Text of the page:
But there is no sentiment in commerce. Today horses mean money. Farmers especially want them. The area of cultivation is rapidly increasing; new agricultural districts are opening, and the export of draughts to Western Australia and other countries has not improved matters. A good horse is a valuable asset.
After the horses had been disposed of, wagon-loads of harness, obviously as old as some of the animals, "and older than many of the jokes said about them' were brought under the hammer; this sale accounted for £150 in an overall total of £2,032.
General NotesA history of trams in Adelaide is in the Advertiser,
24 January 1934, page 29.
"Horse Tramways" is in the Chronicle,
17 December 1870, page 12c,
"Economic Street Tramways" is in the Register,
21 February 1871, page 5a,
25 February 1871, page 13g,
"Street Tramways" on
10 February 1872, page 13g,
30 March 1872, page 13d,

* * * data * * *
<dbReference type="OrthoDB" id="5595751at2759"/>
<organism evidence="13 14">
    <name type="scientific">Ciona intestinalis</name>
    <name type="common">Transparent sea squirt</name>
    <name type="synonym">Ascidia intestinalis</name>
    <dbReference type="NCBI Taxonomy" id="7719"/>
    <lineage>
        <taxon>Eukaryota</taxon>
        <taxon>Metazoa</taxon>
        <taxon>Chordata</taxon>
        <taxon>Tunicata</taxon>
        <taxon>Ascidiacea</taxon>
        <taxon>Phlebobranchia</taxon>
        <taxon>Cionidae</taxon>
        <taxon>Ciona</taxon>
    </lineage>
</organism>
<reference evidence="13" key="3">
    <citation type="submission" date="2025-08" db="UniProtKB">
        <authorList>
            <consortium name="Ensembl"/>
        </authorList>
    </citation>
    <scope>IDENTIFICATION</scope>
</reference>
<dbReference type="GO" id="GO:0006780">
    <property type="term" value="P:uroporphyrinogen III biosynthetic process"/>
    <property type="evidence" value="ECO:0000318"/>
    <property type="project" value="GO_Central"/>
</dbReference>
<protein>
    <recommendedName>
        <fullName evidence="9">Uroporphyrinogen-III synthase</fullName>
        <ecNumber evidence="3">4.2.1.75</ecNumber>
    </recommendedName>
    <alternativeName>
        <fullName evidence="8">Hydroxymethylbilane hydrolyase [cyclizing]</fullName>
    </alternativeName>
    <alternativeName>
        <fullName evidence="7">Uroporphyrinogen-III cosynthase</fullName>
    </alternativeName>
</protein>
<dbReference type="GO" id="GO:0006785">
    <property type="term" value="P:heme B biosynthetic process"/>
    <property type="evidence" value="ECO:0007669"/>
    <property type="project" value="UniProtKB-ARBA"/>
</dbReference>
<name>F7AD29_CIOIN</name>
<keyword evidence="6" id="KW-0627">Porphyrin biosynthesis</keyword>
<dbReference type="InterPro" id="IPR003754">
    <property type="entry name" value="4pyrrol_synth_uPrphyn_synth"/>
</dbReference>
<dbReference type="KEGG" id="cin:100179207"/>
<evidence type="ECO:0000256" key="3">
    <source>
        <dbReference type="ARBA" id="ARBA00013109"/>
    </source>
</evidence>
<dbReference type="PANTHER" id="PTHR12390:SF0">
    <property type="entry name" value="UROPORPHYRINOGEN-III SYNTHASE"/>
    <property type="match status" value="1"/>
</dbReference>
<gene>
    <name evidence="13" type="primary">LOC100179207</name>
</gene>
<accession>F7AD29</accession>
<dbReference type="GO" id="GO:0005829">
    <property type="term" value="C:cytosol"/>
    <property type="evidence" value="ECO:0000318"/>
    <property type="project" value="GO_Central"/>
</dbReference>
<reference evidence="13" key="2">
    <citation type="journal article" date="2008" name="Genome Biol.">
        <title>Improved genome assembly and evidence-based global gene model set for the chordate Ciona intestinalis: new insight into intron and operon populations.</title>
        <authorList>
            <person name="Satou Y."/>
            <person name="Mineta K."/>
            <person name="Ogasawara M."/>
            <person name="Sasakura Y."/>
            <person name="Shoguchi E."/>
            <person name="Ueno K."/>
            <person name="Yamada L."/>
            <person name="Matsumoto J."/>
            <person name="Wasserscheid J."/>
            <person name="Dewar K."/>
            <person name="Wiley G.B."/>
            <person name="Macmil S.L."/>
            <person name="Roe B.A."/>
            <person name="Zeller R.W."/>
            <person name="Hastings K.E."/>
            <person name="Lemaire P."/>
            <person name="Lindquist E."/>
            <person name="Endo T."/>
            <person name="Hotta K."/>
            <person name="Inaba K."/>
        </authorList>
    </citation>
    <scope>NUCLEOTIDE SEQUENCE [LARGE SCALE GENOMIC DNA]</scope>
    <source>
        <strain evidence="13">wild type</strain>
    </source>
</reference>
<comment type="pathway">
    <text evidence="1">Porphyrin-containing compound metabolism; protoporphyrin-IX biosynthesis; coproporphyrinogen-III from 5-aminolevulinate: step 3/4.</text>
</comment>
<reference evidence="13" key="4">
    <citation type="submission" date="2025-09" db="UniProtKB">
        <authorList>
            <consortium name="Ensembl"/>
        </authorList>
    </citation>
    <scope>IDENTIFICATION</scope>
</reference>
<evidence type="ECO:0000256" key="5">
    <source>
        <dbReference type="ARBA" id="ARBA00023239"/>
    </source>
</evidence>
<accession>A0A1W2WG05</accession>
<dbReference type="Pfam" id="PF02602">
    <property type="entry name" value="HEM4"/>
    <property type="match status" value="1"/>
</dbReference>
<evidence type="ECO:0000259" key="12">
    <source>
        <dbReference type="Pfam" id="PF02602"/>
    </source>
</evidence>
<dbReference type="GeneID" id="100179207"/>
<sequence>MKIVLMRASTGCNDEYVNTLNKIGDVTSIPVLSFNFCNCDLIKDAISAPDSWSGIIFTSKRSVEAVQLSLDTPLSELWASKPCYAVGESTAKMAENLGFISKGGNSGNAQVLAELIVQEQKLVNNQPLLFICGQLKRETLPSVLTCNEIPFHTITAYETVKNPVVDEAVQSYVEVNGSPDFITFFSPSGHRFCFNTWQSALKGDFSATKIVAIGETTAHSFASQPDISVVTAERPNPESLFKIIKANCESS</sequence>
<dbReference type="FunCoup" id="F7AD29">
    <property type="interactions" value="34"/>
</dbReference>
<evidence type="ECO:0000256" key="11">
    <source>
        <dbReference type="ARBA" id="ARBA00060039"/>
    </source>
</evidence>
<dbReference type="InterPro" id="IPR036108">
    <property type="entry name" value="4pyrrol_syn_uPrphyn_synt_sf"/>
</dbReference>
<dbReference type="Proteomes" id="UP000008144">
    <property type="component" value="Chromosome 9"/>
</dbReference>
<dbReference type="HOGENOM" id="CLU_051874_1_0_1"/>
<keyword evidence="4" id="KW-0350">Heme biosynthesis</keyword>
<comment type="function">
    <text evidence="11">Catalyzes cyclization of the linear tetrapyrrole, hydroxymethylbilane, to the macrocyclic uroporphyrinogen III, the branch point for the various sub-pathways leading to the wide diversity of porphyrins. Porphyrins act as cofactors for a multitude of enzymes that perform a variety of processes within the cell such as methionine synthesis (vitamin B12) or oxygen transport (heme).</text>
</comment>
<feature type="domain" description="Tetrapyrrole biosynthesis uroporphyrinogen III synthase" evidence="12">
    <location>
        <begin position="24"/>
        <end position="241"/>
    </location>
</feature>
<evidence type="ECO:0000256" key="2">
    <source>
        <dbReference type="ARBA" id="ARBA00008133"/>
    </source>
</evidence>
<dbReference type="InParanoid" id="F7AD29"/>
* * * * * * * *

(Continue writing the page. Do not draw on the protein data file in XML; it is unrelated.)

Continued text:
"A Street Tramway Scheme" on
24 April 1875, page 13f,
15 April 1876, page 2g,
"Another Street Tramway Scheme" on
15 April 1876, page 2g,
"The City Tramway Company" on
10 June 1876, page 8b.
A sketch is in the Pictorial Australian in
An editorial on a street tramway scheme is in the Register,
22 April 1875, page 5b; also see
23 April 1875, page 5b and
26 June 1875, page 4g,
15 February 1876, page 2b,
7 August 1877, page 7c,
19 February 1876, page 4b,
1 February 1887, page 4f.
"Death of Mr Mortimer Burman", the driver of the first horsecar, is reported in The News,
18 January 1930, page 4f.
"Our First Street Tramway" is in the Register,
18 September 1878, page 6d; also see
30 December 1878, page 7c.
An interesting article entitled "The Tramcar Boy" appears on
28 April 1884, page 6a.
"The Corporation and the Adelaide & Suburban Tramway Co." is in the Register,
10 June 1876, page 4e; also see
11 and 25 November 1878, pages 4g and 6d,
3 December 1878 (supp.); also see
5 and 7 May 1881, pages 4d and 1c (supp.).
Information on horse tramways is in the Register,
8 and 9 June 1876, pages 5b and 4f,
26 August 1876, page 4f and